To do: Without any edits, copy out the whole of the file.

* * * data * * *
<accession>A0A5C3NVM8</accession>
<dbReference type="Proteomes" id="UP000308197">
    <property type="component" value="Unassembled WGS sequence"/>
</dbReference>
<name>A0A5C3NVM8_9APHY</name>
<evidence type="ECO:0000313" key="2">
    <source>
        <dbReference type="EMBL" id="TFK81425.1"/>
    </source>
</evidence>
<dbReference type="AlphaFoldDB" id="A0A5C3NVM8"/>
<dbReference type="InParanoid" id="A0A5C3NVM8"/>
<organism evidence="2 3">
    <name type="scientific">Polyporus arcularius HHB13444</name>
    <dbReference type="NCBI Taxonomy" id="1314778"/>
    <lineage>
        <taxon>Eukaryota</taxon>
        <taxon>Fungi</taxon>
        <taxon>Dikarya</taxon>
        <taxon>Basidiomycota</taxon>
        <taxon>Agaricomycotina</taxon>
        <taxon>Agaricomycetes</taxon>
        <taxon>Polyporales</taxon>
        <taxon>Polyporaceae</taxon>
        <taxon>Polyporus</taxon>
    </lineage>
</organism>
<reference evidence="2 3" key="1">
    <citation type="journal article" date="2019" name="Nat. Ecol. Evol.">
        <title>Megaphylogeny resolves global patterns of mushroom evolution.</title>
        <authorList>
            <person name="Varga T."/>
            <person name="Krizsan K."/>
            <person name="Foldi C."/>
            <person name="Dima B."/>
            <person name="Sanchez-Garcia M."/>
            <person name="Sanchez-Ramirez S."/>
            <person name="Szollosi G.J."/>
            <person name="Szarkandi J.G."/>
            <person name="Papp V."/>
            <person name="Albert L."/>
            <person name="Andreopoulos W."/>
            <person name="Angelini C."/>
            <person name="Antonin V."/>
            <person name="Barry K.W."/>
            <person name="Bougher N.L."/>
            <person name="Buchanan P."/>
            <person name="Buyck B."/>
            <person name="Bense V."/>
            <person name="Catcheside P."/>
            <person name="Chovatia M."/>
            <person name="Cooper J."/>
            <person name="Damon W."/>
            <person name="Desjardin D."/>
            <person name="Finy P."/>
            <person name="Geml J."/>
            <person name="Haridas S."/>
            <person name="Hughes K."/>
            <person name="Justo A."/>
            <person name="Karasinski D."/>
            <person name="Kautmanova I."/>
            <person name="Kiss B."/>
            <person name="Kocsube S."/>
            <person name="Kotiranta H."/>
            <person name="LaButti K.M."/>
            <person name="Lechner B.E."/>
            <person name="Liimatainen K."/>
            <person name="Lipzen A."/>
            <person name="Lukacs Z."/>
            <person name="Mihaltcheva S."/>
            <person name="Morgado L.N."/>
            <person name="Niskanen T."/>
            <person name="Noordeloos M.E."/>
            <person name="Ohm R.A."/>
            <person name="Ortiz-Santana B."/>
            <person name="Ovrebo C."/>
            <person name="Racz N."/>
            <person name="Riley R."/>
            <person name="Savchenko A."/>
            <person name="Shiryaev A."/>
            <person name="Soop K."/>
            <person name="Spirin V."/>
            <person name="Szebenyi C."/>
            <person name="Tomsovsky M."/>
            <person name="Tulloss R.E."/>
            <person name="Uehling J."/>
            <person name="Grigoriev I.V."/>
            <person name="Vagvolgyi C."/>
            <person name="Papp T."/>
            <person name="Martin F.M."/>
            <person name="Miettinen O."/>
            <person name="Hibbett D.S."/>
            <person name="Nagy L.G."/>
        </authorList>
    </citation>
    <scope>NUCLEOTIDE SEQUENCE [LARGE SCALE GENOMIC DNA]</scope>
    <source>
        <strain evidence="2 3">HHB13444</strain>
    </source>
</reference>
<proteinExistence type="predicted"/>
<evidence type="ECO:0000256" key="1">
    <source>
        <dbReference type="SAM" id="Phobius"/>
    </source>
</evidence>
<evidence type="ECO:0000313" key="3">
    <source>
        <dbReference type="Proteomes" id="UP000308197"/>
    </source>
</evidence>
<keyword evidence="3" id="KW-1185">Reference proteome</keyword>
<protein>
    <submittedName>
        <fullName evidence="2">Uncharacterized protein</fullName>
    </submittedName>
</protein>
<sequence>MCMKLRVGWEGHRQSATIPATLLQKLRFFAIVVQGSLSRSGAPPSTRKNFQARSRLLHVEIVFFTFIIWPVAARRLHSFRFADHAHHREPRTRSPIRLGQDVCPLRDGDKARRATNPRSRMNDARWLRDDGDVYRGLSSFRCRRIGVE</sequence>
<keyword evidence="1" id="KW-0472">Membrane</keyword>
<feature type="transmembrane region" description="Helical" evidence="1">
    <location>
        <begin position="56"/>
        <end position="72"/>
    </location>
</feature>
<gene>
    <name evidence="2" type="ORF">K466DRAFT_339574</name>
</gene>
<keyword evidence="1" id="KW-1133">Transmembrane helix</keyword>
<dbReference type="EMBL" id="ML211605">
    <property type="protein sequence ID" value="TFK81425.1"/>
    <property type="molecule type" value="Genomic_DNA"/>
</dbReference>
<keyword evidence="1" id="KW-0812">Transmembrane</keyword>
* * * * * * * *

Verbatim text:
<accession>A0A5C3NVM8</accession>
<dbReference type="Proteomes" id="UP000308197">
    <property type="component" value="Unassembled WGS sequence"/>
</dbReference>
<name>A0A5C3NVM8_9APHY</name>
<evidence type="ECO:0000313" key="2">
    <source>
        <dbReference type="EMBL" id="TFK81425.1"/>
    </source>
</evidence>
<dbReference type="AlphaFoldDB" id="A0A5C3NVM8"/>
<dbReference type="InParanoid" id="A0A5C3NVM8"/>
<organism evidence="2 3">
    <name type="scientific">Polyporus arcularius HHB13444</name>
    <dbReference type="NCBI Taxonomy" id="1314778"/>
    <lineage>
        <taxon>Eukaryota</taxon>
        <taxon>Fungi</taxon>
        <taxon>Dikarya</taxon>
        <taxon>Basidiomycota</taxon>
        <taxon>Agaricomycotina</taxon>
        <taxon>Agaricomycetes</taxon>
        <taxon>Polyporales</taxon>
        <taxon>Polyporaceae</taxon>
        <taxon>Polyporus</taxon>
    </lineage>
</organism>
<reference evidence="2 3" key="1">
    <citation type="journal article" date="2019" name="Nat. Ecol. Evol.">
        <title>Megaphylogeny resolves global patterns of mushroom evolution.</title>
        <authorList>
            <person name="Varga T."/>
            <person name="Krizsan K."/>
            <person name="Foldi C."/>
            <person name="Dima B."/>
            <person name="Sanchez-Garcia M."/>
            <person name="Sanchez-Ramirez S."/>
            <person name="Szollosi G.J."/>
            <person name="Szarkandi J.G."/>
            <person name="Papp V."/>
            <person name="Albert L."/>
            <person name="Andreopoulos W."/>
            <person name="Angelini C."/>
            <person name="Antonin V."/>
            <person name="Barry K.W."/>
            <person name="Bougher N.L."/>
            <person name="Buchanan P."/>
            <person name="Buyck B."/>
            <person name="Bense V."/>
            <person name="Catcheside P."/>
            <person name="Chovatia M."/>
            <person name="Cooper J."/>
            <person name="Damon W."/>
            <person name="Desjardin D."/>
            <person name="Finy P."/>
            <person name="Geml J."/>
            <person name="Haridas S."/>
            <person name="Hughes K."/>
            <person name="Justo A."/>
            <person name="Karasinski D."/>
            <person name="Kautmanova I."/>
            <person name="Kiss B."/>
            <person name="Kocsube S."/>
            <person name="Kotiranta H."/>
            <person name="LaButti K.M."/>
            <person name="Lechner B.E."/>
            <person name="Liimatainen K."/>
            <person name="Lipzen A."/>
            <person name="Lukacs Z."/>
            <person name="Mihaltcheva S."/>
            <person name="Morgado L.N."/>
            <person name="Niskanen T."/>
            <person name="Noordeloos M.E."/>
            <person name="Ohm R.A."/>
            <person name="Ortiz-Santana B."/>
            <person name="Ovrebo C."/>
            <person name="Racz N."/>
            <person name="Riley R."/>
            <person name="Savchenko A."/>
            <person name="Shiryaev A."/>
            <person name="Soop K."/>
            <person name="Spirin V."/>
            <person name="Szebenyi C."/>
            <person name="Tomsovsky M."/>
            <person name="Tulloss R.E."/>
            <person name="Uehling J."/>
            <person name="Grigoriev I.V."/>
            <person name="Vagvolgyi C."/>
            <person name="Papp T."/>
            <person name="Martin F.M."/>
            <person name="Miettinen O."/>
            <person name="Hibbett D.S."/>
            <person name="Nagy L.G."/>
        </authorList>
    </citation>
    <scope>NUCLEOTIDE SEQUENCE [LARGE SCALE GENOMIC DNA]</scope>
    <source>
        <strain evidence="2 3">HHB13444</strain>
    </source>
</reference>
<proteinExistence type="predicted"/>
<evidence type="ECO:0000256" key="1">
    <source>
        <dbReference type="SAM" id="Phobius"/>
    </source>
</evidence>
<evidence type="ECO:0000313" key="3">
    <source>
        <dbReference type="Proteomes" id="UP000308197"/>
    </source>
</evidence>
<keyword evidence="3" id="KW-1185">Reference proteome</keyword>
<protein>
    <submittedName>
        <fullName evidence="2">Uncharacterized protein</fullName>
    </submittedName>
</protein>
<sequence>MCMKLRVGWEGHRQSATIPATLLQKLRFFAIVVQGSLSRSGAPPSTRKNFQARSRLLHVEIVFFTFIIWPVAARRLHSFRFADHAHHREPRTRSPIRLGQDVCPLRDGDKARRATNPRSRMNDARWLRDDGDVYRGLSSFRCRRIGVE</sequence>
<keyword evidence="1" id="KW-0472">Membrane</keyword>
<feature type="transmembrane region" description="Helical" evidence="1">
    <location>
        <begin position="56"/>
        <end position="72"/>
    </location>
</feature>
<gene>
    <name evidence="2" type="ORF">K466DRAFT_339574</name>
</gene>
<keyword evidence="1" id="KW-1133">Transmembrane helix</keyword>
<dbReference type="EMBL" id="ML211605">
    <property type="protein sequence ID" value="TFK81425.1"/>
    <property type="molecule type" value="Genomic_DNA"/>
</dbReference>
<keyword evidence="1" id="KW-0812">Transmembrane</keyword>